USAF grounds part of training fleet amid Martin Baker ejection seat issues
29 July 2022
by Gillian Rich
The USAF has grounded 40% of its T-38 fleet because of the CAD issue. (US Air Force)
The US Air Force (USAF) said that 40% of its Northrop T-38 Talon training aircraft may be affected by a defect with Martin Baker ejection seat cartridge actuated devices (CAD). The US Navy (USN), UK Royal Air Force (RAF), and German Luftwaffe also announced groundings related to the potential problem.
In a statement to
on 28 July, the USAF said approximately 203 T-38 and 76 Beechcraft T-6 Texan II aircraft (15% of the fleet) could be affected by the CAD issue. The fleets were grounded on 27 July and the service planned to lift the grounding on unaffected aircraft on 28 July.
The USN started shipping out replacement CADs on 24 July to the units with affected aircraft following an alert from Martin Baker of a potential problem, the service stated in a press release on 26 July. Boeing F/A-18B/C/D Hornet, Boeing F/A-18E/F Super Hornet, Boeing E/A-18G Growler, Boeing T-45 Goshawk, and Northrop Grumman F-5 Tiger II training aircraft are affected by the CAD problem.
US Navy fast-tracks contract for MQ-9 SkyTower II airborne network extension
05 October 2022
by Richard Scott
An artist's rendering showing an MQ-9A Block 5-25 in VMU-1 colours. The SkyTower ANE pod is carried beneath the MQ-9A's left wing stores station. (NAVAIR)
The US Naval Air Systems Command (NAVAIR) has fast-tracked an order to provide US Marine Corps (USMC) MQ-9A Reaper unmanned air systems (UASs) with an improved airborne network extension (ANE) capability.
In a 3 October announcement, NAVAIR said it had awarded an USD8.4 million contract to multiple vendors for delivery of the SkyTower II (ST II) capability. ST II is a podded ANE solution designed to provide cross-domain communications and data relay capability for the Marine Air-Ground Task Force (MAGTF) Unmanned Aircraft System Expeditionary (MUX) MQ-9A Block 5-25 Reaper Medium Altitude Long-Endurance air vehicle.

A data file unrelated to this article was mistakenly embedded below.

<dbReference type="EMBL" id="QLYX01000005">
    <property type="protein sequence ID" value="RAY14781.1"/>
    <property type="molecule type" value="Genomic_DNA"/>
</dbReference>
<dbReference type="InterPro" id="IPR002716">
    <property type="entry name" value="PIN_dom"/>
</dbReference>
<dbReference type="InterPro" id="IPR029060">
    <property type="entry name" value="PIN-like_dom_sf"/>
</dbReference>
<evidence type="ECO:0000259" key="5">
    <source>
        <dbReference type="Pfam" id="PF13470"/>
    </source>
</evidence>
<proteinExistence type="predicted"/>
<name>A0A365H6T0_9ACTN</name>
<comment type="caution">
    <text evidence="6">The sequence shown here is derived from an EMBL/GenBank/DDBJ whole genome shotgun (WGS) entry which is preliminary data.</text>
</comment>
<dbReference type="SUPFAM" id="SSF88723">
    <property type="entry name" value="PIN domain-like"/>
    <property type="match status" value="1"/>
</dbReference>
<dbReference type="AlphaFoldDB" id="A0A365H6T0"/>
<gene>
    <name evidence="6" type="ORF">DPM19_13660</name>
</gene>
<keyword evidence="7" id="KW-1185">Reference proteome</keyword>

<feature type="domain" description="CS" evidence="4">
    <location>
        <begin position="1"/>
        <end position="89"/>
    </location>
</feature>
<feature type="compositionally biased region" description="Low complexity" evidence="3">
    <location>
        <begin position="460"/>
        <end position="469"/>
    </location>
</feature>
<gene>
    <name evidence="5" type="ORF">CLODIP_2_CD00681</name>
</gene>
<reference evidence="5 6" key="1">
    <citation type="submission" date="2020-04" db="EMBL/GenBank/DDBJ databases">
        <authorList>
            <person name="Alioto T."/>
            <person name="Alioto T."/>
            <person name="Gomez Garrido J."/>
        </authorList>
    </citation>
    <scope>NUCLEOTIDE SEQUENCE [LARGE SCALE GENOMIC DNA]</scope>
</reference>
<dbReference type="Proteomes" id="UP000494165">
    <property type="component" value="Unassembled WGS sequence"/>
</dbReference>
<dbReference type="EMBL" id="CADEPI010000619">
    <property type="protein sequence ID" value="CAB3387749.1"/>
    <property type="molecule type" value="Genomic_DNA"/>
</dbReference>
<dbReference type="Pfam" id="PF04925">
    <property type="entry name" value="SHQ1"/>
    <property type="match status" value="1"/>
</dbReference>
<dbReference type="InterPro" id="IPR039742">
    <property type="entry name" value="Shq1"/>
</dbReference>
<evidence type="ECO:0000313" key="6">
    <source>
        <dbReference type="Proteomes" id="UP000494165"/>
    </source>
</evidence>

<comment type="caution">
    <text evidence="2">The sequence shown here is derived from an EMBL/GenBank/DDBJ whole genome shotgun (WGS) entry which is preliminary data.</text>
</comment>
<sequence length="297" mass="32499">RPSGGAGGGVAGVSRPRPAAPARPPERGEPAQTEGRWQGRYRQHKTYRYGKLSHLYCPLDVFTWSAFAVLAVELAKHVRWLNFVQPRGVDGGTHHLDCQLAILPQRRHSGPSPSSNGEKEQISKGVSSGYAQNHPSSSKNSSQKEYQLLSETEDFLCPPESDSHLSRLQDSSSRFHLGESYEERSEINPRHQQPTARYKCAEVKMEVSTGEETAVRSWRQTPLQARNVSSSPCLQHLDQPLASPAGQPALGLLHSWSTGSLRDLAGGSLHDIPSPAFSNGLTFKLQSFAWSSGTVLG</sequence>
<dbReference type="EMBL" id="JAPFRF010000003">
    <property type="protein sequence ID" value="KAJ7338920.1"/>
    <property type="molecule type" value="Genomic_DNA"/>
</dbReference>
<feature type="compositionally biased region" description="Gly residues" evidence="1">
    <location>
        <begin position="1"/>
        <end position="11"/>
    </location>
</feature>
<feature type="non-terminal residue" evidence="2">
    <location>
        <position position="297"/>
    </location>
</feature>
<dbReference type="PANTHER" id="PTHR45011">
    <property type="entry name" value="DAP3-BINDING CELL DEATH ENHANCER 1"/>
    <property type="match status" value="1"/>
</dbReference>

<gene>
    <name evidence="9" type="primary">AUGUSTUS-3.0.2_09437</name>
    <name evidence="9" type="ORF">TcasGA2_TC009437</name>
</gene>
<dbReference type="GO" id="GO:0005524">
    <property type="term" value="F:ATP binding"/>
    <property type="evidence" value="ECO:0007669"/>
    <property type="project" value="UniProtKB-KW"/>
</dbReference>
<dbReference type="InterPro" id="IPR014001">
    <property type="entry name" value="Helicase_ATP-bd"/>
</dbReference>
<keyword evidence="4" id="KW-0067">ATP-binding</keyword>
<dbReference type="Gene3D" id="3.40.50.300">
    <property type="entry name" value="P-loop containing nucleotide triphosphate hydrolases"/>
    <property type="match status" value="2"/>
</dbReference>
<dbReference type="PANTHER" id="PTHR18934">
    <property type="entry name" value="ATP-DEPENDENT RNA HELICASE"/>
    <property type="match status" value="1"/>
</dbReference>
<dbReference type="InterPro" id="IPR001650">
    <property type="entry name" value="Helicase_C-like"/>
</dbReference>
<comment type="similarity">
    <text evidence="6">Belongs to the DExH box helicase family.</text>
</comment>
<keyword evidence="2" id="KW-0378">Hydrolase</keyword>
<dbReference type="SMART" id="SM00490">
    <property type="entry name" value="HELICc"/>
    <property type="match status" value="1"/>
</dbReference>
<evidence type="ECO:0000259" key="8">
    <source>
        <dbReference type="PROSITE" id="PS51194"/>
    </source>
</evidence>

The Su-25 that was inaugurated on 9 August crashed less than two months later. (Présidence de la République du Mali)
Mali's recently delivered Su-25 ground attack aircraft crashed in the vicinity of Gao airport at around 0930 h local time on 4 October, the Armed Forces of Mali (FAMa) confirmed later that day.
FAMa identified the aircraft as TZ-20C, and said it was returning from a mission in support of local civilians when it crashed.
In a subsequent update, FAMa indicated that the Su-25 crashed into the airbase, adding that the pilot and a member of the ground crew were killed and eight military personnel were injured, two seriously. The crash also caused minor injuries to two civilians. It said an investigation had been launched, but there was no indication that the crash was caused by hostile action.
The AFP reported seeing a video of the aircraft crashing at high speed and cited a military official as saying the pilot who was killed was Russian.
An MQ-9B seen at a recent capability demonstration held out of RAF Waddington, home of the future Protector force. (Janes/Gareth Jennings)
The United Kingdom (UK) has awarded General Atomics Aeronautical Systems Inc (GA-ASI) a contract to undertake operator training for the MQ-9B Protector RG1 medium-altitude long-endurance unmanned aerial vehicle (UAV).
Announced by the Ministry of Defence (MoD) on 4 October, the Protector Training Conduct (PTC) award will cover instruction for the first 33 mission crews during a period of 19 months running until March 2024. The contract is valued at GBP25.9 million (USD29.4 million).
News of the award follows on the back of recent milestones for the Protector programme for the Royal Air Force (RAF) in September. These included the official handover of the first air vehicle to the MoD ahead of delivery to the UK, as well as the launch of public consultations for an airspace change to enable the UAV to be flown at its main operating base of RAF Waddington.